Immunofluorescence is a laboratory technique to identify specific antibodies or antigens. Antibody identification is usually performed on blood (serum).

How the test is performed

Blood is drawn from a vein, usually on the inside of the elbow or the back of the hand. The puncture site is cleaned with antiseptic, and an elastic band is placed around the upper arm to apply pressure and restrict blood flow through the vein. This causes veins below the band to fill with blood.

A needle is inserted into the vein, and the blood is collected in an air-tight vial or a syringe. During the procedure, the band is removed to restore circulation. Once the blood has been collected, the needle is removed, and the puncture site is covered to stop any bleeding.

For an infant or young child, the area is cleansed with antiseptic and punctured with a sharp needle or a lancet. The blood may be collected in a pipette (small glass tube), on a slide, onto a test strip, or into a small container. Cotton or a bandage may be applied to the puncture site if there is any continued bleeding.

Immunofluorescence is a laboratory technique. The exact technique may vary depending on the specific antibody that is being investigated and between different laboratories.

In general, cells, tissue, or some other substance is placed onto microscope slides. A small amount of sample containing antibodies (typically serum, a liquid portion of blood) is placed over the cells or tissue, allowing the antibodies that are specific for the particular tissue or cellular antigens to bind.

The serum is washed away, and a second antibody that binds to human antibodies (often made in another animal species such as rabbits or goats) is applied to the slide. This second antibody has a fluorescent dye chemically linked to it. If the person’s serum has antibodies that bind to the tissue or cells, a bright fluorescence can be seen by use of a special microscope.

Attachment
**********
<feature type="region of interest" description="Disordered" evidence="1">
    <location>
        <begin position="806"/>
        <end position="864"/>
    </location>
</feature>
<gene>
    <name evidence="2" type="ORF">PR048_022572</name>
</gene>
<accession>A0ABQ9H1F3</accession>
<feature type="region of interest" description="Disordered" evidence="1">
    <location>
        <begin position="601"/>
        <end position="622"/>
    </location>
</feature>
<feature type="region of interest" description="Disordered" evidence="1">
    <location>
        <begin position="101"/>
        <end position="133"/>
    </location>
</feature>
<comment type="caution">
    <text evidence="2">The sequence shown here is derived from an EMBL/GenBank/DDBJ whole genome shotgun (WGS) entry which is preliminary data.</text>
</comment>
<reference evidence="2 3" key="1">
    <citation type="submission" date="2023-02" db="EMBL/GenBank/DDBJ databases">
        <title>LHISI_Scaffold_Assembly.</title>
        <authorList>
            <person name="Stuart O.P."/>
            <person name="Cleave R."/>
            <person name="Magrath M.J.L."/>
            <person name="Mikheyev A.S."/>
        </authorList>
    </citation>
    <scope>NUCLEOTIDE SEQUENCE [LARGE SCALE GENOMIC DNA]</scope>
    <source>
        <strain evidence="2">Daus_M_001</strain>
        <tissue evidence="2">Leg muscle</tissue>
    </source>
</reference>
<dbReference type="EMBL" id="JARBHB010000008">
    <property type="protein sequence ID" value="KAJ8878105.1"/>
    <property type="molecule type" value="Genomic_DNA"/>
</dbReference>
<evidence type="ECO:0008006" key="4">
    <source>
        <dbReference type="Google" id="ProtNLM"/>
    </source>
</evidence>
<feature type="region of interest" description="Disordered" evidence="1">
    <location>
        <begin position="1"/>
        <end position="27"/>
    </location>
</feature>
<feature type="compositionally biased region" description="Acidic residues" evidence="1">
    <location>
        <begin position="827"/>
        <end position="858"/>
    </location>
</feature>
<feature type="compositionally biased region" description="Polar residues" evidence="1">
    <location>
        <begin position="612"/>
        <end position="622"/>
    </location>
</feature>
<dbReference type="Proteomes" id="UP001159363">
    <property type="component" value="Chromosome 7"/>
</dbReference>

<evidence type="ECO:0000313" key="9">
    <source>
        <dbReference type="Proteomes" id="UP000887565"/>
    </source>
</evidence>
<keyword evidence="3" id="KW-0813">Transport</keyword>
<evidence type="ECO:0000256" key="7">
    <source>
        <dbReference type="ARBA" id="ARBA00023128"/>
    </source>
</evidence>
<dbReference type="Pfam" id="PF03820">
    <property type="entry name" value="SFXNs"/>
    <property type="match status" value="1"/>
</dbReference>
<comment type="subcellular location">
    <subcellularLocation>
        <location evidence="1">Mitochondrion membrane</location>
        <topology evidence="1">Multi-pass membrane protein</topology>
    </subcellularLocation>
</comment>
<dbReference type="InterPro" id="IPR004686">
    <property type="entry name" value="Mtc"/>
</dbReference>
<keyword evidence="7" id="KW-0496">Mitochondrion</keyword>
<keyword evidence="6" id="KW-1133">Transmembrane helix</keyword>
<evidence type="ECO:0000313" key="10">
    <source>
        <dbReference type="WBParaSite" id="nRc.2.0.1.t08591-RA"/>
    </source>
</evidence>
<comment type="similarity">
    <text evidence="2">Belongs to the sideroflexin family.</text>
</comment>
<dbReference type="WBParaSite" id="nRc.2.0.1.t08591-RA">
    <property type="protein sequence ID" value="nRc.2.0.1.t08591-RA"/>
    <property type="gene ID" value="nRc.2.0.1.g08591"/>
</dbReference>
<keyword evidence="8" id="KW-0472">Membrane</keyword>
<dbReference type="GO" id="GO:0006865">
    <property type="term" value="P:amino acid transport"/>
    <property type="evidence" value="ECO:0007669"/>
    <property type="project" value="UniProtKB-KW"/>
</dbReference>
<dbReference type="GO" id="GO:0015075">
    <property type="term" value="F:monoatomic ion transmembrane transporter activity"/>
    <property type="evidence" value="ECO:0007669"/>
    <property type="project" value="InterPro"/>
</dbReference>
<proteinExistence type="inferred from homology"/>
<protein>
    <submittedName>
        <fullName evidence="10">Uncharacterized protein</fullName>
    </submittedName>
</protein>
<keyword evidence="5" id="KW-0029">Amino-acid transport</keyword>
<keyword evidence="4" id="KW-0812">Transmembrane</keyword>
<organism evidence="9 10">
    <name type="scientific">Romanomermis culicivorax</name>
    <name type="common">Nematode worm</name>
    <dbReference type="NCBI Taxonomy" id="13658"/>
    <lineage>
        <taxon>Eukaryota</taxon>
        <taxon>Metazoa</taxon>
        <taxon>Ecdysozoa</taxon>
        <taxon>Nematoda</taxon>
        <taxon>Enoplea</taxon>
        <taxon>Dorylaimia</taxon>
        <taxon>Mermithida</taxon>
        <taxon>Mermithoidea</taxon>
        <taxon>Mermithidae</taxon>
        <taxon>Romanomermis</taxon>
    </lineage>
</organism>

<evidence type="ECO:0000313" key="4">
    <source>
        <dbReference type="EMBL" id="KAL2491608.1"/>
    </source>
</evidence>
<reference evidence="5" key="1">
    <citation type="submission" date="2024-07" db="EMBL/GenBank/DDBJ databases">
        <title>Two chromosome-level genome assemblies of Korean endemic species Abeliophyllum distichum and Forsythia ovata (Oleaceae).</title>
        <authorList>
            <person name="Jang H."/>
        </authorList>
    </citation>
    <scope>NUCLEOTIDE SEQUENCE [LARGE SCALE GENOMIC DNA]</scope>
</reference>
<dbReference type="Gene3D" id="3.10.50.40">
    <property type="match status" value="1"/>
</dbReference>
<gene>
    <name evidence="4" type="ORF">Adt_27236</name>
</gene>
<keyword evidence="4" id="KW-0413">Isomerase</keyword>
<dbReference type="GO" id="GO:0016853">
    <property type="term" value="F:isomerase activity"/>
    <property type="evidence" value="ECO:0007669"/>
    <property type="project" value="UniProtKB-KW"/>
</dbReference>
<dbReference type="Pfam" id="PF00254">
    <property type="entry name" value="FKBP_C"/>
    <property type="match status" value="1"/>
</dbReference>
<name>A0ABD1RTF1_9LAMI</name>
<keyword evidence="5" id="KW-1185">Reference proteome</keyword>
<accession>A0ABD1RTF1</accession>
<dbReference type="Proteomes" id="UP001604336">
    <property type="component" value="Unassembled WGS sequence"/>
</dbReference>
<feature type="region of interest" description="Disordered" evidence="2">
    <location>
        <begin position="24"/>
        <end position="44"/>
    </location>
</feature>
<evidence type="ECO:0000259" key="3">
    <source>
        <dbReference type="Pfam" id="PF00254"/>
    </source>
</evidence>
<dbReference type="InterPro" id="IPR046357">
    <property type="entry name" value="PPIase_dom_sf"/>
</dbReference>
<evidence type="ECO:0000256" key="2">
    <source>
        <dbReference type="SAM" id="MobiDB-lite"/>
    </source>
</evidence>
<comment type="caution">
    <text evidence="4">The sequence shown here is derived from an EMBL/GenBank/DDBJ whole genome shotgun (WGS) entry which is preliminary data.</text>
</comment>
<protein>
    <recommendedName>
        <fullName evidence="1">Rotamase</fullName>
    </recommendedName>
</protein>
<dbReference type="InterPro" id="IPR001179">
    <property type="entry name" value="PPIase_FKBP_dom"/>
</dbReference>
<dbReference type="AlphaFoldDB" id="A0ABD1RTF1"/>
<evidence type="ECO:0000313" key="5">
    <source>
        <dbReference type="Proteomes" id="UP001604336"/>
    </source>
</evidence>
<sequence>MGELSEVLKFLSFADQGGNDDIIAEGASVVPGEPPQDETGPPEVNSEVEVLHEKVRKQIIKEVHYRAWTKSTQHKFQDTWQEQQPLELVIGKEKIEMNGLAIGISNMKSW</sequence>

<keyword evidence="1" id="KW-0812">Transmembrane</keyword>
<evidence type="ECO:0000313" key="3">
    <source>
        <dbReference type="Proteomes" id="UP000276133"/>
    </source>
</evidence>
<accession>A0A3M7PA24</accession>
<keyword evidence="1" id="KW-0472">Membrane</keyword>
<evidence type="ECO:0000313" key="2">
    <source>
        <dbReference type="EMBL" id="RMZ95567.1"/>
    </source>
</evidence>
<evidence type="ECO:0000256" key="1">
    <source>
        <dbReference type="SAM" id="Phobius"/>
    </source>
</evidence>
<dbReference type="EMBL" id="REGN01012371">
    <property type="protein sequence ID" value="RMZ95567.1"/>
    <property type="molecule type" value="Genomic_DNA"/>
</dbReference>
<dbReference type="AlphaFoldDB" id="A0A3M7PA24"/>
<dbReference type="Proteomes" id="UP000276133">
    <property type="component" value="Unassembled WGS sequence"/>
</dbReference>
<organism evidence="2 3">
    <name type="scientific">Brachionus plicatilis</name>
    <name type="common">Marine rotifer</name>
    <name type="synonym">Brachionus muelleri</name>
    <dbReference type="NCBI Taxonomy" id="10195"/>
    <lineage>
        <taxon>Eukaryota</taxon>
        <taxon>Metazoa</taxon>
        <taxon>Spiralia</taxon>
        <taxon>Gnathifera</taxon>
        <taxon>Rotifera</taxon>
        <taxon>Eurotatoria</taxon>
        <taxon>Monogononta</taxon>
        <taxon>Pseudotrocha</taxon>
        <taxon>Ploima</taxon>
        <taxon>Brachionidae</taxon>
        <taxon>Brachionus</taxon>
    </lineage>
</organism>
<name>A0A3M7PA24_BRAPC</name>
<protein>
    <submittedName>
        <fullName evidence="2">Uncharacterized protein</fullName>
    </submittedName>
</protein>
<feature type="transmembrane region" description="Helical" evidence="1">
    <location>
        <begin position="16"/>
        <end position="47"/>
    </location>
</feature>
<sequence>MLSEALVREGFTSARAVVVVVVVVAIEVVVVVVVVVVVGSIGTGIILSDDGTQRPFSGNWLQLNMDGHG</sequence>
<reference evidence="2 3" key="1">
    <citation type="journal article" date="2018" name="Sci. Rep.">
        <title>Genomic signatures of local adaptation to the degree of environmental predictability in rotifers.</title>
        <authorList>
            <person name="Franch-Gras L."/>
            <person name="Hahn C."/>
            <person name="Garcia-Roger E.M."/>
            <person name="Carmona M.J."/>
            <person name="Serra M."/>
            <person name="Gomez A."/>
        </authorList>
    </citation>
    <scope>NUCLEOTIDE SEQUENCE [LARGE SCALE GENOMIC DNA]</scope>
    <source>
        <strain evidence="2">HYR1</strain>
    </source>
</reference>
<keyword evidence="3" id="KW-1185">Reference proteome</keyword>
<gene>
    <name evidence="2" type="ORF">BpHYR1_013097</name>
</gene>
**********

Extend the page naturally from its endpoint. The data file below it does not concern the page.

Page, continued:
How to prepare for the test
No special preparation is necessary.

For infants and children:
The preparation you can provide for this test depends on your child’s age and previous experiences. For specific information regarding how you can prepare your child, see the following topics:

  • infant test or procedure preparation (birth to 1 year)  
  • toddler test or procedure preparation (1 to 3 years)  
  • preschooler test or procedure preparation (3 to 6 years)  
  • schoolage test or procedure preparation (6 to 12 years)  
  • adolescent test or procedure preparation (12 to 18 years)

How the test will feel
When the needle is inserted to draw blood, some people feel moderate pain, while others feel only a prick or stinging sensation. Afterward, there may be some throbbing.

Why the test is performed
This test is used to detect and roughly measure the amount of antibodies in the blood.

Normal Values
A negative test result is normal.

What abnormal results mean

Immunofluorescence is often used to detect and quantitate antinuclear antibody (ANA). These are antibodies that the body makes against itself in some autoimmune diseases like SLE. The presence of these antibodies aid in the diagnosis and management of these diseases.

The test may also be used to detect and measure the quantity of antibodies against microorganisms such as Coxiella Brunetti, Rickettsii or Colorado tick virus. A positive result in this case indicates that the body’s immune system has seen the pathogen at some point in the past. Variations on this test can be used to better define the timing of the past exposure.

This test may also be used to identify various microorganisms in fresh samples or after culturing them in the laboratory. In this case, antibodies that are known to be specific for particular pathogens are used on infected cells. This test is also known as a direct fluorescent antibody (DFA) test.

Additional diseases for which the test may be performed:

  • Colorado tick fever  
  • focal segmental glomerulosclerosis  
  • infectious mononucleosis (CMV)  
  • infectious mononucleosis (EB)  
  • Lyme disease  
  • Lyme disease; primary  
  • Lyme disease, secondary  
  • Lyme disease, tertiary  
  • minimal change disease  
  • pemphigus vulgaris  
  • Q fever (early)  
  • Q fever (late)  
  • rocky mountain spotted fever

What the risks are

  • excessive bleeding  
  • fainting or feeling light-headed  
  • hematoma (blood accumulating under the skin)  
  • infection (a slight risk any time the skin is broken)  
  • multiple punctures to locate veins

Special considerations
Veins and arteries vary in size from one patient to another and from one side of the body to the other. Obtaining a blood sample from some people may be more difficult than from others.

Johns Hopkins patient information

Last revised: December 3, 2012
by Martin A. Harms, M.D.

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